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The Science of Harry Potter: How Magic Really Works

4.05  ·  Rating details ·  2,704 ratings  ·  97 reviews
Behind the magic of Harry Potter--a witty and illuminating look at the scientific principles, theories, and assumptions of the boy wizard's world, newly come to life again in Harry Potter and the Cursed Child and the upcoming film Fantastic Beasts: The Crimes of Grindelwald

Can Fluffy the three-headed dog be explained by advances in molecular biology? Could the discovery of
Paperback, 322 pages
Published May 27th 2003 by Penguin Books (first published 2002)
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Ellie Julio
Jan 11, 2013 rated it it was ok
This book could have been so good! Such potential, wasted. It would've been a better book if it'd been written by a science writer with a better voice (like Mary Roach, for example). Between the rich Potter source material and the wealth of scientific, religious, and philosophical knowledge at Highfield's disposal, it should have been damn near impossible to make this book boring. But he must have some kind of personal magic because he did it. I wanted so badly to just put this down, give it awa ...more
Jun 20, 2012 rated it really liked it  ·  review of another edition
Shelves: harry-potter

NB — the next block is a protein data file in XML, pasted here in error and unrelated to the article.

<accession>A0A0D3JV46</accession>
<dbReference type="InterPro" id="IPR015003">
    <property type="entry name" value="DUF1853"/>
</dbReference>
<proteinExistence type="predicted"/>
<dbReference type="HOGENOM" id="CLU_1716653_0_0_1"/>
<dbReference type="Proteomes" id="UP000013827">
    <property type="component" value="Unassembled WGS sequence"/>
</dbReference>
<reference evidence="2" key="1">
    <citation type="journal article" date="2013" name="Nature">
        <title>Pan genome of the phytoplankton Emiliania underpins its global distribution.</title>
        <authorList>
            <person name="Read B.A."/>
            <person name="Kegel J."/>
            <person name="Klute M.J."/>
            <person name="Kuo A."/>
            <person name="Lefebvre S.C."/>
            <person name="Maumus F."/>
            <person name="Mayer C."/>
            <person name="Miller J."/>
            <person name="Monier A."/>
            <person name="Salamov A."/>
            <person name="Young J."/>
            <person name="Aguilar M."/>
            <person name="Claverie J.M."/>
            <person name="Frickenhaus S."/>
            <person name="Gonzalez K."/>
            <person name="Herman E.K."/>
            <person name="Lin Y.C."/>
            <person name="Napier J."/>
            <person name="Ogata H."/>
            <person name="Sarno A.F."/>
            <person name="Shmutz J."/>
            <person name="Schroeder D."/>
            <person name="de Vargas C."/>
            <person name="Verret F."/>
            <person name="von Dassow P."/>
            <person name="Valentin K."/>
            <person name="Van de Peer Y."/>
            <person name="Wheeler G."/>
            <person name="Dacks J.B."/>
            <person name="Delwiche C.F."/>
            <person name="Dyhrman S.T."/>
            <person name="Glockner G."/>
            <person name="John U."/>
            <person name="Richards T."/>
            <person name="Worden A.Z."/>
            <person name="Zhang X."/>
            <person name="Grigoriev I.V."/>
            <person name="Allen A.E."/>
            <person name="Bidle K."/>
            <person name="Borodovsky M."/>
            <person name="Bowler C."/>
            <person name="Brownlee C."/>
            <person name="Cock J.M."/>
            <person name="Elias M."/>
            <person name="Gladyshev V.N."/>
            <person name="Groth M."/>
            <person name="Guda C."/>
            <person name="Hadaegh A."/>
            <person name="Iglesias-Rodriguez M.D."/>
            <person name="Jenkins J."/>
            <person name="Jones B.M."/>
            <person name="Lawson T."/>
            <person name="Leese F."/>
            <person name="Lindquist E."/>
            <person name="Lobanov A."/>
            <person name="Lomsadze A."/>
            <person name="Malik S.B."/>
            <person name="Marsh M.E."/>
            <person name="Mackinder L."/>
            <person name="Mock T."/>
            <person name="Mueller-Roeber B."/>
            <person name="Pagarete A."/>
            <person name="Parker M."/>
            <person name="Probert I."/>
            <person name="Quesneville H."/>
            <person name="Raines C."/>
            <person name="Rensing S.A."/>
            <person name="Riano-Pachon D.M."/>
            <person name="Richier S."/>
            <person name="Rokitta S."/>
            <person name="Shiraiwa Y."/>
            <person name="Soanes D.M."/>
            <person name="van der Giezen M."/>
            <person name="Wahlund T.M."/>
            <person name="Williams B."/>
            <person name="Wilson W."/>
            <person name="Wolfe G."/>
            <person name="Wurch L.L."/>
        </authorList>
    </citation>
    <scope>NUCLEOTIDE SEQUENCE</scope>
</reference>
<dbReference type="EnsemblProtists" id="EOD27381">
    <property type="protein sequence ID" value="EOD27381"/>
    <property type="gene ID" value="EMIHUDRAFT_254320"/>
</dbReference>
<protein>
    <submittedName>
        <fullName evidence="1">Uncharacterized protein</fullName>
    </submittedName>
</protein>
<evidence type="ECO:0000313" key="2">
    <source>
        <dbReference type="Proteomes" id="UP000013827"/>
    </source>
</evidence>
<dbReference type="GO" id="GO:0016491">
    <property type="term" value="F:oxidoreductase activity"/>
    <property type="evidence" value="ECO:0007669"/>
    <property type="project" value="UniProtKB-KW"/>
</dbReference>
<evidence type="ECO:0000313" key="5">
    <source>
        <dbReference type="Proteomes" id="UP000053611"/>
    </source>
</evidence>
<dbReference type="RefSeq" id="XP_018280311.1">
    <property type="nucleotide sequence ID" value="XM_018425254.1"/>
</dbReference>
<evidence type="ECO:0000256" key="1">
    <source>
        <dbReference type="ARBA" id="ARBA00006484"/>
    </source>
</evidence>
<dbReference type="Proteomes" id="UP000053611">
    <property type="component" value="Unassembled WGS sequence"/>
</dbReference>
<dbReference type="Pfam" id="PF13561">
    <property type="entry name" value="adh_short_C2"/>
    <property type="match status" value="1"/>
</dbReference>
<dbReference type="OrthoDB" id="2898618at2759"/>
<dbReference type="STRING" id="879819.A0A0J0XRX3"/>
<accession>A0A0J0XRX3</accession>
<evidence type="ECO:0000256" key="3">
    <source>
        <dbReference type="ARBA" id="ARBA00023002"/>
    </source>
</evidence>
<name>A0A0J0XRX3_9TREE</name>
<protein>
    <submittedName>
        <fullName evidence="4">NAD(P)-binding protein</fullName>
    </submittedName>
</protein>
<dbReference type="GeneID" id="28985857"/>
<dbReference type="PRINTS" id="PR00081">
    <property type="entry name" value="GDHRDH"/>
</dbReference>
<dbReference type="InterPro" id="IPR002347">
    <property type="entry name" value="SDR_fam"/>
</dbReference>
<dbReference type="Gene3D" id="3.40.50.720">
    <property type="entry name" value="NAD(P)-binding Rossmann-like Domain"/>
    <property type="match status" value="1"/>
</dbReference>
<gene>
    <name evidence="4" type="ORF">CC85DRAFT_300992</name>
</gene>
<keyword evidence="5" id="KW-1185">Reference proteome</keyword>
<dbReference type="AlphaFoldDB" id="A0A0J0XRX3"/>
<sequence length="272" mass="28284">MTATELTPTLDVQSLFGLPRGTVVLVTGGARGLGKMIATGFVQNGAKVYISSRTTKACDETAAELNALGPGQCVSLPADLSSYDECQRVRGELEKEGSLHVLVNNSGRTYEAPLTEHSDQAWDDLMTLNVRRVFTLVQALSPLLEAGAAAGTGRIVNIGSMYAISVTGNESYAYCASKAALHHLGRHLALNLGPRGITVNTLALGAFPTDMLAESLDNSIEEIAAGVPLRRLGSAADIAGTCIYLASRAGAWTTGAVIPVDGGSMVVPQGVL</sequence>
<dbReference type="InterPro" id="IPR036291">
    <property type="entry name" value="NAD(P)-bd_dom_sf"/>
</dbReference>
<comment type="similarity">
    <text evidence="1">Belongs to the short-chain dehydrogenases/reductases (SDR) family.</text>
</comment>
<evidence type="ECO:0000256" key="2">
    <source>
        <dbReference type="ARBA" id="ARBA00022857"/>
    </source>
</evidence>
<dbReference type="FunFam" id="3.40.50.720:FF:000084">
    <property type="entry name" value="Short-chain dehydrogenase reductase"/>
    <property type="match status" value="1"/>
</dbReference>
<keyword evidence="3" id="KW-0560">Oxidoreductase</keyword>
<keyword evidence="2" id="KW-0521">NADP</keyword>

This fascinating, fantastical masterpiece is a must-read for any fan of JK Rowling’s Harry Potter series & all enchanted by magic!

This beautiful book, although NOT endorsed or approved by JK Rowling or Warner Bros, is an insightful look behind the magic, myth and mystery that is the universally loved ‘Harry Potter’ books and films. This book is as illuminating as it is enchanting, by shedding light on not only magic in literature, history, myth and legend but also within science labs in our
Kristen Corradeno
Mar 28, 2017 rated it really liked it
I made a whole video about the book!
Francesca Tripiedi
(Questa non è una recensione).
Quando sfoglio le pagine di questo libro, all'improvviso torno quella ragazzina che, appena finiti i compiti per la scuola, spingeva la poltrona vicino al camino e sprofondava nella lettura fino ad avere le guance infiammate dal calore e gli occhi lucidi per la stanchezza. Una ragazzina che voleva disperatamente somigliare a Hermione e sognava che la magia esistesse per davvero.
Non sono cambiata poi molto.
Liz Janet
Oct 25, 2015 rated it liked it